Transnational Charity: The First World War and Beyond

warcharityHKStASWith the commencement of the First World War a range of charitable initiatives developed that linked the Scots in Asia directly back to Scotland; many of these initiatives proved enduring long past the end of the war. In 1914, the Colombo St Andrew’s Day dinner organized by the Society was cancelled as a result of the outbreak of the conflict. Instead, it was suggested that those who had planned to attend the ball should donate the money they would have spent on a dinner ticket to the Ceylon branch of the Prince of Wales’ Fund. This was a practice followed in other centres in Asia, for example in Singapore. This type of activity in support of the British war effort, the President of the St Andrew’s Society of Singapore stressed, …

Celebrating St Andrew’s Day in the Far East

HKicon-squareSt Andrew, Scotland’s patron saint, was celebrated by Scots around the world. In Asia, early references come from India where dinners were, by the 1850s, a common affair and widely reported in the press. They only achieved a more stable base, however, in the late-nineteenth century. As Stewart, in his exploration of the jute industry in Calcutta, has noted, the dinners were ‘the most important public ceremonial occasion each year for the British community’.

From India Scottish dinners soon extend their geographic reach—a development in unison with the expansion of the British sphere of influence in the Far East. We find references to celebrations of St Andrew’s Day dinners in Canton from the mid-1830s, hence the period by which a larger number of free merchants had commenced trade there.  In …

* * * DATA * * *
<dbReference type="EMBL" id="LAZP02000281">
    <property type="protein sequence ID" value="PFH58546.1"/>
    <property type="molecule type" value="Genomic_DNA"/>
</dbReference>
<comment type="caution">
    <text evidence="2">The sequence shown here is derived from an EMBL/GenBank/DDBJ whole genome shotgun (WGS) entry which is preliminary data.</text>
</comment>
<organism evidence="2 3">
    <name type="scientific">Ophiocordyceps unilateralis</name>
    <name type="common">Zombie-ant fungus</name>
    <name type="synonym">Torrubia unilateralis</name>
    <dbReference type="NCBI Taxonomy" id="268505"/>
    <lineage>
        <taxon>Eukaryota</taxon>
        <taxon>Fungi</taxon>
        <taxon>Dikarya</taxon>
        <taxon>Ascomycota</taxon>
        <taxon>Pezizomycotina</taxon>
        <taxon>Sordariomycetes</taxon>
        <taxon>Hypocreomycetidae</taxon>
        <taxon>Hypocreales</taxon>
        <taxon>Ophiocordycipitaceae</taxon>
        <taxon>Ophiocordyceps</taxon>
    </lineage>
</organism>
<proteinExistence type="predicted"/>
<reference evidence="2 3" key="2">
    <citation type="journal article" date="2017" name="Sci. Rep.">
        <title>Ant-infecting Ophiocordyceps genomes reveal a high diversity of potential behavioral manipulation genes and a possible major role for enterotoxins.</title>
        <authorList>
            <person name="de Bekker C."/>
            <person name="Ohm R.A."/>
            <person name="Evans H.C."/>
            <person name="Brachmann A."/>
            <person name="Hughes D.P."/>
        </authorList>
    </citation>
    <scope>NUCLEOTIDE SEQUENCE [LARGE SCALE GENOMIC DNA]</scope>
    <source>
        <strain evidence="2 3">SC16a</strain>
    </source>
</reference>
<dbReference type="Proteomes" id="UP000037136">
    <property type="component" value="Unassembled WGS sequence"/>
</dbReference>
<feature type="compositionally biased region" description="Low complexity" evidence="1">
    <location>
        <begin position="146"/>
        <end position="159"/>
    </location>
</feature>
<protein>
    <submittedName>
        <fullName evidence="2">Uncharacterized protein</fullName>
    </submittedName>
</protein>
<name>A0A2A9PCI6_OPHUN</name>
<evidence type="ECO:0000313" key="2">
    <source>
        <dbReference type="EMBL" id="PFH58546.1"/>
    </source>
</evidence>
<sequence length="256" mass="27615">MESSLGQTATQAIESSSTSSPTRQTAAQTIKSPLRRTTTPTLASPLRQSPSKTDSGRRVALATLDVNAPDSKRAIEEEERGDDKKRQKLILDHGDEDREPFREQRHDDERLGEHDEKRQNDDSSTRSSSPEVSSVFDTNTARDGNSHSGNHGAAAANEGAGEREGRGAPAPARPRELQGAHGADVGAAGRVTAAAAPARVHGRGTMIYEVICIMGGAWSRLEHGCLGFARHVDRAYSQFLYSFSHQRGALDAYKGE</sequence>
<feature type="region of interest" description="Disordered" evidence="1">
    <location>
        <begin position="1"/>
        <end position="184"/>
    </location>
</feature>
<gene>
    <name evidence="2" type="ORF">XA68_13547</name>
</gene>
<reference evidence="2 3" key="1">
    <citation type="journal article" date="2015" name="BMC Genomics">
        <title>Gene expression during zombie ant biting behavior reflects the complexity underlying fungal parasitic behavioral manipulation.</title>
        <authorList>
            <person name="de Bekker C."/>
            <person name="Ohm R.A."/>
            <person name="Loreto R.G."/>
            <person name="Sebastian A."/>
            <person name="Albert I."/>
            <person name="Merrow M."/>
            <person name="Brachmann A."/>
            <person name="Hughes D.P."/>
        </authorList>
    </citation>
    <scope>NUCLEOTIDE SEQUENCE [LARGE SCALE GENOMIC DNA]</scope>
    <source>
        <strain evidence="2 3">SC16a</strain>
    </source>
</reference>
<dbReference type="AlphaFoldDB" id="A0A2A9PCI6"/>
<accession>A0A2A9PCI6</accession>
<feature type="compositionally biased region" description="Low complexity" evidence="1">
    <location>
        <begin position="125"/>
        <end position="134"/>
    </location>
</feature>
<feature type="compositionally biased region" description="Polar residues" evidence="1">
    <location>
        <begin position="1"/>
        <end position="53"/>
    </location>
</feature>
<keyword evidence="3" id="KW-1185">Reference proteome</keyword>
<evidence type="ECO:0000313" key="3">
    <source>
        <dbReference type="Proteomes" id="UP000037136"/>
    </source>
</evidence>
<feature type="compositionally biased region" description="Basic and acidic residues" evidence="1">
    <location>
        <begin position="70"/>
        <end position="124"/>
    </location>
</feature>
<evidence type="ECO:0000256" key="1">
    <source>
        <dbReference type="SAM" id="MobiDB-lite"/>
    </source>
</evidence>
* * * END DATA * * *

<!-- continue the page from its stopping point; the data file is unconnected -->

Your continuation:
Diaspora Aiding Home

Screen-Shot-2014-10-07-at-21.23.08In 1812 William Kinloch, a Calcutta-based Scottish merchant, died, leaving the residue of his estate to the Scottish Corporation (also referred to as Scottish Hospital) in London. As Kinloch had detailed in his will:

The residue of my estate … I will and bequeath may be lodged in the British funds at interest, under the management of the Governor and Managers of the fund instituted in London, for the relief of poor and indigent Scotchmen; and that the interest of this residue of my estate, may be received annually … [to] be paid annually to poor and disabled Scotchmen in distress, who may have lost their legs, or arms, eyesight, or otherwise wounded in the army or navy, in the service of their country …

Given that Kinloch had only …

Kinship Networks among the Scots in Asia

Screen-Shot-2014-10-28-at-21.53.09Of great importance for the facilitation of trade and Scottish enterprise beyond the shores of the Indian subcontinent was the development of shipping interests. One name that stands out in this respect is that of Sir William Mackinnon. Born in Campbeltown, Argyll, in 1823, Mackinnon proceeded to work for a merchant in Glasgow who traded with the East before embarking to India himself in 1846.Of great importance for the facilitation of trade and Scottish enterprise beyond the shores of the Indian subcontinent was the development of shipping interests. One name that stands out in this respect is that of Sir William Mackinnon. Born in Campbeltown, Argyll, in 1823, Mackinnon proceeded to work for a merchant in Glasgow who traded with the East before embarking to India himself in 1846. As …